Security with the help of EMS were able to get the patient on the stretcher and restrain him. The patient at this time was totally out of control. The patient needed be safe and gain his self-control. Restraining a patient will not only keep the patient safe at this moment but it will assist the medical people to talk to the patient and calm the patient down. Another option is medicating the patient and it is a lot safer to put an IV in someone's arm or give a shot when the patient is safe.

At this time when I was asked if I was hurt and I stated "I am fine."

I was willing and thought able to continue working until my shift is over; the ED was too busy for me to leave. However, I knew I didn't want to take care of this patient, only I wasn't sure what to say about it.

The charge nurse came into the room and asked me to leave and go to another room where the physician and nurse were standing waiting for me. I was handed an ice pack for my face to help with the swelling. Again the nurse asked, "Are you alright?" I told her, "I AM FINE!"

I was getting a little tired of her asking me this. I needed to tend to my other patients as I hadn't seen them and I was very concerned that I wasn't doing my job. I was getting very nervous.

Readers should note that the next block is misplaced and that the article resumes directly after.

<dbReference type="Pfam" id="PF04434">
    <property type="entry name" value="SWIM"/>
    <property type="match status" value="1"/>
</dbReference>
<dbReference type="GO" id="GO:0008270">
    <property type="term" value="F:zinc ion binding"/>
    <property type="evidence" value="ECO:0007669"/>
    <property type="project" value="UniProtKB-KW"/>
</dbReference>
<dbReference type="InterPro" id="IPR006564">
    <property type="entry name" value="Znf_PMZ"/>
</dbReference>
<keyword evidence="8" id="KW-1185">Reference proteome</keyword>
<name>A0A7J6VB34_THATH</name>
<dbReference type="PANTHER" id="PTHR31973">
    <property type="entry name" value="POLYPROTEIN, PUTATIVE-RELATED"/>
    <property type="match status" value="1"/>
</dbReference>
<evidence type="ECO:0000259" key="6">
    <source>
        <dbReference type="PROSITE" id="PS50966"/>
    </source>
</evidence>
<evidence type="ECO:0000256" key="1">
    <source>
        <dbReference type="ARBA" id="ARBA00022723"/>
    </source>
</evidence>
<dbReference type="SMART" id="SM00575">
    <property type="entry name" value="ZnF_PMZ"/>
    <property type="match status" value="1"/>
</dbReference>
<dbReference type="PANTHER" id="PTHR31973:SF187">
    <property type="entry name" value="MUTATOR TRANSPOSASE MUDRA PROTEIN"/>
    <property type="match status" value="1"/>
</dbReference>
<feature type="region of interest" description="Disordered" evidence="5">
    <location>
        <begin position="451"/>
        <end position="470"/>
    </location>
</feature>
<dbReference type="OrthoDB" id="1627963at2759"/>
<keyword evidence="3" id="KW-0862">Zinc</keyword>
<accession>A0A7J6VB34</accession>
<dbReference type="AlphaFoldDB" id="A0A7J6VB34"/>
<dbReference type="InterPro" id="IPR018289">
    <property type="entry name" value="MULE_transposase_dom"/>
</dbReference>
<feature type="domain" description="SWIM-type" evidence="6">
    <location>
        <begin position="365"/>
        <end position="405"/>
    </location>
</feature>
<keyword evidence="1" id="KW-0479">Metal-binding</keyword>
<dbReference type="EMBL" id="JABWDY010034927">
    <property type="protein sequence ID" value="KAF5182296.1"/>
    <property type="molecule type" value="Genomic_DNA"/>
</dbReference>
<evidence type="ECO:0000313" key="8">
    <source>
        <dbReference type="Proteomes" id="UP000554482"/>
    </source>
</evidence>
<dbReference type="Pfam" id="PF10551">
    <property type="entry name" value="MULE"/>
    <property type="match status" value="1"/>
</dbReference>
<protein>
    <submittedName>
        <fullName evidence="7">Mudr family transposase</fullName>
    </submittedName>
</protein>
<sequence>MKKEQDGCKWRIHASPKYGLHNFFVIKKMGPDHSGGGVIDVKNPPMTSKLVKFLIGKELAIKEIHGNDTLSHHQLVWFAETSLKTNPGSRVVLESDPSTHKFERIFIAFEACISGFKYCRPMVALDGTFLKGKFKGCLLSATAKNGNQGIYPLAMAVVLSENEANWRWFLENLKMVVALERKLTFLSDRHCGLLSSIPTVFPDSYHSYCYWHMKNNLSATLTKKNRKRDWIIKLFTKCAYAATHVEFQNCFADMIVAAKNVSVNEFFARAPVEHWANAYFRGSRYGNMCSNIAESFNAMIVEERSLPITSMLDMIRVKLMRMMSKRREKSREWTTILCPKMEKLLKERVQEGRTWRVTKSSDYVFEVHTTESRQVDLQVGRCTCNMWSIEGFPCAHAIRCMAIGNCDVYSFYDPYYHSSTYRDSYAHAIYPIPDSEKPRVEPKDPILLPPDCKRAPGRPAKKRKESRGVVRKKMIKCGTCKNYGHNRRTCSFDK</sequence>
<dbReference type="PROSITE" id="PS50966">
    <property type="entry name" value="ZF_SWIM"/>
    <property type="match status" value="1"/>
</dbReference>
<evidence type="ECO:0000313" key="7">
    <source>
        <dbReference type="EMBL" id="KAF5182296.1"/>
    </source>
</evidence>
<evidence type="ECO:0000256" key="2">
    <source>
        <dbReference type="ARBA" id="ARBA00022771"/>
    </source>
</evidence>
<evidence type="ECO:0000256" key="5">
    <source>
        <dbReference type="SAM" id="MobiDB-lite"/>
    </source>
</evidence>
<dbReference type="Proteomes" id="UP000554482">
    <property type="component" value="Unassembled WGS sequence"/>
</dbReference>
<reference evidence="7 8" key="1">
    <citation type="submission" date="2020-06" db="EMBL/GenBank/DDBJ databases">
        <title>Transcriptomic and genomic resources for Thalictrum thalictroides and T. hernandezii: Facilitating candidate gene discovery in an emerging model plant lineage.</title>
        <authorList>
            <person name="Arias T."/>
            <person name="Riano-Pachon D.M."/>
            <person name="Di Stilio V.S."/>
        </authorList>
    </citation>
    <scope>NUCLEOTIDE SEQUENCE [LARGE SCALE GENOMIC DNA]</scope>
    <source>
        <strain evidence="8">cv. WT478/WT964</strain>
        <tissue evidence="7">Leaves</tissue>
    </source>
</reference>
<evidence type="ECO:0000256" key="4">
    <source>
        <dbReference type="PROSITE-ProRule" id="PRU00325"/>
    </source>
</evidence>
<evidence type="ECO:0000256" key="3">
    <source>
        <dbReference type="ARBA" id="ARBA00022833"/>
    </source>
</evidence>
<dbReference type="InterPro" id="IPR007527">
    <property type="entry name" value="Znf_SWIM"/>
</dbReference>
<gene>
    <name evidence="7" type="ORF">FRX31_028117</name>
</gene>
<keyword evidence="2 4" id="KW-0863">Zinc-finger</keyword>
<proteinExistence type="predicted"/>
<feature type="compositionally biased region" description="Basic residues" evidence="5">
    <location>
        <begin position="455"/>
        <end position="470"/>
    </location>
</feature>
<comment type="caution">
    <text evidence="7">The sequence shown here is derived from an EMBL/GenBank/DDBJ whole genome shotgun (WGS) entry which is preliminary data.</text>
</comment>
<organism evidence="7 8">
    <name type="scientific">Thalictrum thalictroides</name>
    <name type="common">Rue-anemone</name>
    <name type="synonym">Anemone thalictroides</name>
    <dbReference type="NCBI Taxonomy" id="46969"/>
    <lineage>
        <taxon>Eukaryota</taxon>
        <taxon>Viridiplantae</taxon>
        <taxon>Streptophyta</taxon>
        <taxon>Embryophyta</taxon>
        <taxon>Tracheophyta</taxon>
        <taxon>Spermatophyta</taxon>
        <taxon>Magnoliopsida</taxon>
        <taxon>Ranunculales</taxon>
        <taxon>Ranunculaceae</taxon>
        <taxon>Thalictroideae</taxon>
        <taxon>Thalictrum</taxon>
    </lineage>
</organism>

The police were called for me to make out a police report because I was assaulted. I was punched in the face!. The police came and at hat time I decided I wouldn't press charges. I made out the incident reports, one because I was hit in the face and one incident report on the patient that assaulted me.

During this time I was getting more and more anxious. I had patients to attend too. I really didn't feel the need to be relieved from work because the ER was so busy and it would leave us one nurse short. "I am fine," I stated again as I was getting my discharge papers and walking out of the ER with my husband at my side.

I couldn't believe they sent me home; the ED was so busy and really I felt fine.

My husband was furious, he kept saying to me "Are you alright?" Of, course I told him "I AM FINE!" I was thinking, what is the matter with everyone? Why are they so concerned? Why are they asking me am I alright, I only got punched in the face, it isn't like he took my arm off.